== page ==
Why I Became an Entreprenuer


When I was in school, I was more interested in doing crafts and designing projects. I wasn’t very interested in reading books and learning facts. Math and science were like a foreign language to me. At a very young age, I immersed myself in creating all kinds of wondrous things.  I would forget my books at school, just so I could get lost in the joy and happiness of making beautiful items.

I began my first business when I was nine. I made necklaces out of leather thread and colored beads. I would sell them to anyone I could. I set up a stand outside my home, cornered my mother’s friends when they visited, and even sat outside the lounge my father frequented on Fridays; approaching customers and patrons as they walked in.

I found bliss in making things, and then seeing the faces of those who appreciated them. There was a thrill every time I made a sale, and then a commitment to improve or redesign my next batch. By seventeen I had sold doll clothes, puppets, water colors, ink drawings, sculptures, needle point, jewelry, and even hair accessories. My room was full of scrap paper, bits of fabric, and all kinds of posters about selling my recent creations. 

Ten days after I graduated from high school, I left my hometown to pursue design school. I attended two years in Vancouver and then another two years in Toronto. During my education, I kept designing. I sold one-of-a kind Santa’s during the holidays, T-shirts at the beach in the summer, and clothing at some of the most sought-after stores in the neighborhood. I created brands and made collections. I scouted trends and listened to what customers wanted. Whenever you saw me, I was making one thing or another.

Back then, people didn’t like it when I said I was an entrepreneur; especially being a young woman. Building your own business wasn’t encouraged at that time for females. Many times, I was forced to work in a “regular” job to make money. Amongst all my 9 to 5 positions, I always had a business on the go that I was building. Many times, my only income was from my creations. Over the years I began to work more for myself and less for other people.

Being an entrepreneur has been the most enjoyable and rewarding career I have ever known. I feel inspired each day to wake up and build something meaningful. I will confess, there was a time when I was distracted by the importance of money. When my designs became very commercial and my focus was more on the profits, then the benefits. Like many, I wavered from the passion of creating, and fell trap to selling, not to serving others. The Universe taught me a lesson by losing it all. Late in my career, I had to start over, brush off my knees, and begin the process all over again.

That is the best part of being an entrepreneur. You get to enjoy the full experience, by being in the middle of your own creation. You can’t know it all; you must learn it as you go. No one has a map or an outline of how your success will come. Much of it is personal. You put your heart and soul into your work, and every part, has a part of you in it. You offer a bit of yourself to the world; a piece of you in everything you do. Your commitment, perseverance, and devotion is what keeps you going, and seeing a smile on your customer’s face becomes all the payment you need.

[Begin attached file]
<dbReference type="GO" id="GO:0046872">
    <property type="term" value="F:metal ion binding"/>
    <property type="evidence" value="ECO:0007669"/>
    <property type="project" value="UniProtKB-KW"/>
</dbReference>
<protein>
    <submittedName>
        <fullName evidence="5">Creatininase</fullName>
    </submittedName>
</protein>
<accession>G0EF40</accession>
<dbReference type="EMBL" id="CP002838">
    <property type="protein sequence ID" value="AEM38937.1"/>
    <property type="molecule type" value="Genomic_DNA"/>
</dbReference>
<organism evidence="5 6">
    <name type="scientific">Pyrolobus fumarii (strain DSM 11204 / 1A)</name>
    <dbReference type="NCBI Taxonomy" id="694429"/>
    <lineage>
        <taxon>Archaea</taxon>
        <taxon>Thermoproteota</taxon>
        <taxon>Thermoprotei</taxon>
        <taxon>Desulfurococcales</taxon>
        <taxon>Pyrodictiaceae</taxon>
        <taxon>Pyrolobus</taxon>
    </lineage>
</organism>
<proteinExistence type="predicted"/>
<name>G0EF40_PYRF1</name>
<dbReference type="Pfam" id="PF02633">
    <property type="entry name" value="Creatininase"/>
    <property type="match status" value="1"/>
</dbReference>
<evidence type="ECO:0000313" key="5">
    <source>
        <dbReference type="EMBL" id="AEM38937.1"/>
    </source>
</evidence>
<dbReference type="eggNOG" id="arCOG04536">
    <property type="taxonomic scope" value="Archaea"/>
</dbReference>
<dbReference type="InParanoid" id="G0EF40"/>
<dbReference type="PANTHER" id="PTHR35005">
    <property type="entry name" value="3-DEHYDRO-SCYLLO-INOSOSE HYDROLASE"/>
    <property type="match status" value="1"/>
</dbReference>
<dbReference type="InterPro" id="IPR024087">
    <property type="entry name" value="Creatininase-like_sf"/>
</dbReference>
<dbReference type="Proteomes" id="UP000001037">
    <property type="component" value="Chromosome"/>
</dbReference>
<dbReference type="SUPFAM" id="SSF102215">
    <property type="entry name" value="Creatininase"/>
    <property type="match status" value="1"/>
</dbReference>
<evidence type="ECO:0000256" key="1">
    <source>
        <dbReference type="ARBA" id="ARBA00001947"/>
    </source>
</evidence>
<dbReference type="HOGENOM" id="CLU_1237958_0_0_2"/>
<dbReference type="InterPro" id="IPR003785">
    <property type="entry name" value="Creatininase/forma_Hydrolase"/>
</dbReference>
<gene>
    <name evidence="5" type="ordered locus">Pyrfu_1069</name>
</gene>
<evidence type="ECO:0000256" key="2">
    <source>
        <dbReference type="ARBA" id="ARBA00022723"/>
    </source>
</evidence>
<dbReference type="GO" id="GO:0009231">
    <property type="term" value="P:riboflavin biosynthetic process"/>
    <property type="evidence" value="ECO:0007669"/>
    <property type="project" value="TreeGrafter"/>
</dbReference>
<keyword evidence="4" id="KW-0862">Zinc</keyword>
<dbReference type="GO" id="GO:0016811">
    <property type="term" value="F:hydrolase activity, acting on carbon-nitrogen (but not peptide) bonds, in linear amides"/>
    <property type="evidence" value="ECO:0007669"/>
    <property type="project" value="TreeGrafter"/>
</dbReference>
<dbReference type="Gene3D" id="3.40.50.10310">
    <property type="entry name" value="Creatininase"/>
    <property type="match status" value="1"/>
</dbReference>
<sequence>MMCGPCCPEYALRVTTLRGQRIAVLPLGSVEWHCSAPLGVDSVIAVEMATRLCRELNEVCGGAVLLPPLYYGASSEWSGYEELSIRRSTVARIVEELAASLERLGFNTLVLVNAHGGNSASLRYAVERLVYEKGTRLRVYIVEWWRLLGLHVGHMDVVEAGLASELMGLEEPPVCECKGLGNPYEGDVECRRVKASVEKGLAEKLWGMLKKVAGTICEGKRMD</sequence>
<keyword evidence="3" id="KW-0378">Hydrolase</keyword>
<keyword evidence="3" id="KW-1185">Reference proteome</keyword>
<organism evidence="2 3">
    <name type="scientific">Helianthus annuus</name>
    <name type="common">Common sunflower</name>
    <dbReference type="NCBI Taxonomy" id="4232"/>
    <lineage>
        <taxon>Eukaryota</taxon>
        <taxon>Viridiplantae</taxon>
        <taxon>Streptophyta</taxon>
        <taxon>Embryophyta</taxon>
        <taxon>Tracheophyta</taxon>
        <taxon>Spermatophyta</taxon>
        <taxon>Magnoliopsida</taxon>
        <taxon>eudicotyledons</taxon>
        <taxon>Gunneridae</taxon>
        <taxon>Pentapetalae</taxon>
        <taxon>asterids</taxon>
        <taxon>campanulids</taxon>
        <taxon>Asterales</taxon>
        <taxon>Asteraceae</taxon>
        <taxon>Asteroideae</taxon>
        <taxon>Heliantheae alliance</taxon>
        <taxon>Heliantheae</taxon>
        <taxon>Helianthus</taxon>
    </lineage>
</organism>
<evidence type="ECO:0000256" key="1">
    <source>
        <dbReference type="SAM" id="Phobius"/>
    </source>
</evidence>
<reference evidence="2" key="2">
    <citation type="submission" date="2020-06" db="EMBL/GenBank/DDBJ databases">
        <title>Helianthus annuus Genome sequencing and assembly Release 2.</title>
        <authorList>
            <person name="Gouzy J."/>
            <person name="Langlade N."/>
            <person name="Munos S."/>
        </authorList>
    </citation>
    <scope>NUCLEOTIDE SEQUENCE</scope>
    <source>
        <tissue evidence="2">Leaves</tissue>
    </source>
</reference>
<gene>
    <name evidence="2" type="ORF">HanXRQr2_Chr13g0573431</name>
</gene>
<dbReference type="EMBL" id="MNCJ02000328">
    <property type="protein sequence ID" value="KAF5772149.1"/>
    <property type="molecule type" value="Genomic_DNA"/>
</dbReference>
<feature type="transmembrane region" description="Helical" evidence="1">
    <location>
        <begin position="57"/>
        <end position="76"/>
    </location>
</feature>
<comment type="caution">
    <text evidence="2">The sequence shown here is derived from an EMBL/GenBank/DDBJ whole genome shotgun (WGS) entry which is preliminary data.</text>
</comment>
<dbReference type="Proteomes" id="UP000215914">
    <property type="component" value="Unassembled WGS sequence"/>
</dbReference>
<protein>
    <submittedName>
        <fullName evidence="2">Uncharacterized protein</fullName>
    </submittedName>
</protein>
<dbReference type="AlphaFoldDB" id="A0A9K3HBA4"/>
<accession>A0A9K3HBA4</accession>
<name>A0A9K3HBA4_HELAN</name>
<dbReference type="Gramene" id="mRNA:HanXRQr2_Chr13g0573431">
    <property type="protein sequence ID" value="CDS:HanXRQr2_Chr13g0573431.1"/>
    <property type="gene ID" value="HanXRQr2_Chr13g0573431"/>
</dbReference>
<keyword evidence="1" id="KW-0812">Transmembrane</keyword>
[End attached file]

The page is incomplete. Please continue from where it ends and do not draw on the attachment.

In 2015, after decades of making fun, frivolous, expensive, and sometimes non-relevant things, I decided to use my talent to make a product, that would make a difference. I wanted to utilize everything I had learned to instill a positive impact on others, while doing something good for the planet. After years of creating what made me happy, I decided to concentrate on what would make other people happy. In fact, I wanted to go one step further and make something that would completely impact the world. I challenged myself to only produce products that would be conscious, ethical, beneficial and productive. It had to have a reason, a purpose, and an initiative people could stand behind.

Like any good entrepreneur, I looked for a problem I could fix. I found ways to make what people were using that much better. I got excited about helping others, solving a problem, and saving the environment. I felt my contribution should include looking after the future, bettering the ecosystems, inspiring others, while saving people money. Making something now is more of a mission, and that has made being an entrepreneur even more fulfilling. I’ve learned Entrepreneurship is a partnership with my family, my community, and the global population.

Today, I am in the business of helping others, while making a difference. My career is about doing more of what benefits many. I get to make people feel good, while making something that matters, knowing that the planet will live longer because of it, and everyone will be happier for it.